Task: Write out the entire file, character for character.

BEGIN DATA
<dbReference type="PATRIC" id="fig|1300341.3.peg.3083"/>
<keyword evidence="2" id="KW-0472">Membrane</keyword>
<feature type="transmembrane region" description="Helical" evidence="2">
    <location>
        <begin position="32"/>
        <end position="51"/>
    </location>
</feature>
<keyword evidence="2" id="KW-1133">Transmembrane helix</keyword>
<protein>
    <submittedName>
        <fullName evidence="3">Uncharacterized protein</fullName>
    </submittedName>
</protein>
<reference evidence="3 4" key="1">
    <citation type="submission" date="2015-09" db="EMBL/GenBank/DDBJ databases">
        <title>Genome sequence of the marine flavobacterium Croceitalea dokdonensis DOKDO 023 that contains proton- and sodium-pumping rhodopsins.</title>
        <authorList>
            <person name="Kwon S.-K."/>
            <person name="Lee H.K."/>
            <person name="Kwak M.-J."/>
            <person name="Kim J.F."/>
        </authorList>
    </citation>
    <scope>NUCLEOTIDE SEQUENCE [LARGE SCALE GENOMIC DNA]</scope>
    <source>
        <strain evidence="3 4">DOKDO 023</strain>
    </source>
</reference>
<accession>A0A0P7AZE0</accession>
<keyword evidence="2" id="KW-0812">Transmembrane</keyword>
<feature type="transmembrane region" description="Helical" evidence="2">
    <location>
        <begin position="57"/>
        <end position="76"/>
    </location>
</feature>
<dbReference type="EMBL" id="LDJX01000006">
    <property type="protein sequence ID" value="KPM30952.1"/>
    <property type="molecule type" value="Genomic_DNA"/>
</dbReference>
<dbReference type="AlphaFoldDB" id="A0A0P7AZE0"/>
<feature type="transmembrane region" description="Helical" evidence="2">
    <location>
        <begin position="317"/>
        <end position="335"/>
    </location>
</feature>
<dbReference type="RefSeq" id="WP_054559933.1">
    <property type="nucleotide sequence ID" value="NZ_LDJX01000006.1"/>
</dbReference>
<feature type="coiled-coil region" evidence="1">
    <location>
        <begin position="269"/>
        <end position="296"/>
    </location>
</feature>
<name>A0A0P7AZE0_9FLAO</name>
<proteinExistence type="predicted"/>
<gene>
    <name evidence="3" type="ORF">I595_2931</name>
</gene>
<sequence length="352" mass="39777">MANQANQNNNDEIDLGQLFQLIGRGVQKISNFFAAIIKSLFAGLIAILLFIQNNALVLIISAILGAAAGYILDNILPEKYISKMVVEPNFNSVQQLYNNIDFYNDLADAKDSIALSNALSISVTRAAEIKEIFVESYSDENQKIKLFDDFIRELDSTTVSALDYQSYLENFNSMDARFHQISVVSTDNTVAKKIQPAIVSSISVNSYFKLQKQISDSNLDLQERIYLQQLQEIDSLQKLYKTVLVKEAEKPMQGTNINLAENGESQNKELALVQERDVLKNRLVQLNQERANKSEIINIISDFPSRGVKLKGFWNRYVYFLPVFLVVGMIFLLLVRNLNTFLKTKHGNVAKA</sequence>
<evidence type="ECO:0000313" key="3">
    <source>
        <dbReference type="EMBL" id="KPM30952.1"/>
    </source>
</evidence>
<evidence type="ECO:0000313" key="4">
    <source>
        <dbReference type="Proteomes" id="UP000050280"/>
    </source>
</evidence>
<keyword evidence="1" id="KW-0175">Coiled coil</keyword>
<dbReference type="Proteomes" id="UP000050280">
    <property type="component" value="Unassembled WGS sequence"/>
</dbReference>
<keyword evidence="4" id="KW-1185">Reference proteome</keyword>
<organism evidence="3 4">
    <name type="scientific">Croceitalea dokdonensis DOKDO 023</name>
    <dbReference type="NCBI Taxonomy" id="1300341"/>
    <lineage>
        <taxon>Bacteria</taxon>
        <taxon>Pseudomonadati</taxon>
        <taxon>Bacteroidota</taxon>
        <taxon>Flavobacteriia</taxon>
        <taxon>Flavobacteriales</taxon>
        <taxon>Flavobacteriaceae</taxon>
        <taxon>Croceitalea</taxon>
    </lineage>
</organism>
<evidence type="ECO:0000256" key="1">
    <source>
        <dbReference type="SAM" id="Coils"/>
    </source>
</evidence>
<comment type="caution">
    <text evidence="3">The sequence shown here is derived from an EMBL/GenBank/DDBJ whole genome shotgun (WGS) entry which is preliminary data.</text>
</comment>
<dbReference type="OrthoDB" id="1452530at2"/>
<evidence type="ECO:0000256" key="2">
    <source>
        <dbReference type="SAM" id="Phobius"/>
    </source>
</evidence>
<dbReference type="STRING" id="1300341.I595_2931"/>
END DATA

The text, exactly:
<dbReference type="PATRIC" id="fig|1300341.3.peg.3083"/>
<keyword evidence="2" id="KW-0472">Membrane</keyword>
<feature type="transmembrane region" description="Helical" evidence="2">
    <location>
        <begin position="32"/>
        <end position="51"/>
    </location>
</feature>
<keyword evidence="2" id="KW-1133">Transmembrane helix</keyword>
<protein>
    <submittedName>
        <fullName evidence="3">Uncharacterized protein</fullName>
    </submittedName>
</protein>
<reference evidence="3 4" key="1">
    <citation type="submission" date="2015-09" db="EMBL/GenBank/DDBJ databases">
        <title>Genome sequence of the marine flavobacterium Croceitalea dokdonensis DOKDO 023 that contains proton- and sodium-pumping rhodopsins.</title>
        <authorList>
            <person name="Kwon S.-K."/>
            <person name="Lee H.K."/>
            <person name="Kwak M.-J."/>
            <person name="Kim J.F."/>
        </authorList>
    </citation>
    <scope>NUCLEOTIDE SEQUENCE [LARGE SCALE GENOMIC DNA]</scope>
    <source>
        <strain evidence="3 4">DOKDO 023</strain>
    </source>
</reference>
<accession>A0A0P7AZE0</accession>
<keyword evidence="2" id="KW-0812">Transmembrane</keyword>
<feature type="transmembrane region" description="Helical" evidence="2">
    <location>
        <begin position="57"/>
        <end position="76"/>
    </location>
</feature>
<dbReference type="EMBL" id="LDJX01000006">
    <property type="protein sequence ID" value="KPM30952.1"/>
    <property type="molecule type" value="Genomic_DNA"/>
</dbReference>
<dbReference type="AlphaFoldDB" id="A0A0P7AZE0"/>
<feature type="transmembrane region" description="Helical" evidence="2">
    <location>
        <begin position="317"/>
        <end position="335"/>
    </location>
</feature>
<dbReference type="RefSeq" id="WP_054559933.1">
    <property type="nucleotide sequence ID" value="NZ_LDJX01000006.1"/>
</dbReference>
<feature type="coiled-coil region" evidence="1">
    <location>
        <begin position="269"/>
        <end position="296"/>
    </location>
</feature>
<name>A0A0P7AZE0_9FLAO</name>
<proteinExistence type="predicted"/>
<gene>
    <name evidence="3" type="ORF">I595_2931</name>
</gene>
<sequence length="352" mass="39777">MANQANQNNNDEIDLGQLFQLIGRGVQKISNFFAAIIKSLFAGLIAILLFIQNNALVLIISAILGAAAGYILDNILPEKYISKMVVEPNFNSVQQLYNNIDFYNDLADAKDSIALSNALSISVTRAAEIKEIFVESYSDENQKIKLFDDFIRELDSTTVSALDYQSYLENFNSMDARFHQISVVSTDNTVAKKIQPAIVSSISVNSYFKLQKQISDSNLDLQERIYLQQLQEIDSLQKLYKTVLVKEAEKPMQGTNINLAENGESQNKELALVQERDVLKNRLVQLNQERANKSEIINIISDFPSRGVKLKGFWNRYVYFLPVFLVVGMIFLLLVRNLNTFLKTKHGNVAKA</sequence>
<evidence type="ECO:0000313" key="3">
    <source>
        <dbReference type="EMBL" id="KPM30952.1"/>
    </source>
</evidence>
<evidence type="ECO:0000313" key="4">
    <source>
        <dbReference type="Proteomes" id="UP000050280"/>
    </source>
</evidence>
<keyword evidence="1" id="KW-0175">Coiled coil</keyword>
<dbReference type="Proteomes" id="UP000050280">
    <property type="component" value="Unassembled WGS sequence"/>
</dbReference>
<keyword evidence="4" id="KW-1185">Reference proteome</keyword>
<organism evidence="3 4">
    <name type="scientific">Croceitalea dokdonensis DOKDO 023</name>
    <dbReference type="NCBI Taxonomy" id="1300341"/>
    <lineage>
        <taxon>Bacteria</taxon>
        <taxon>Pseudomonadati</taxon>
        <taxon>Bacteroidota</taxon>
        <taxon>Flavobacteriia</taxon>
        <taxon>Flavobacteriales</taxon>
        <taxon>Flavobacteriaceae</taxon>
        <taxon>Croceitalea</taxon>
    </lineage>
</organism>
<evidence type="ECO:0000256" key="1">
    <source>
        <dbReference type="SAM" id="Coils"/>
    </source>
</evidence>
<comment type="caution">
    <text evidence="3">The sequence shown here is derived from an EMBL/GenBank/DDBJ whole genome shotgun (WGS) entry which is preliminary data.</text>
</comment>
<dbReference type="OrthoDB" id="1452530at2"/>
<evidence type="ECO:0000256" key="2">
    <source>
        <dbReference type="SAM" id="Phobius"/>
    </source>
</evidence>
<dbReference type="STRING" id="1300341.I595_2931"/>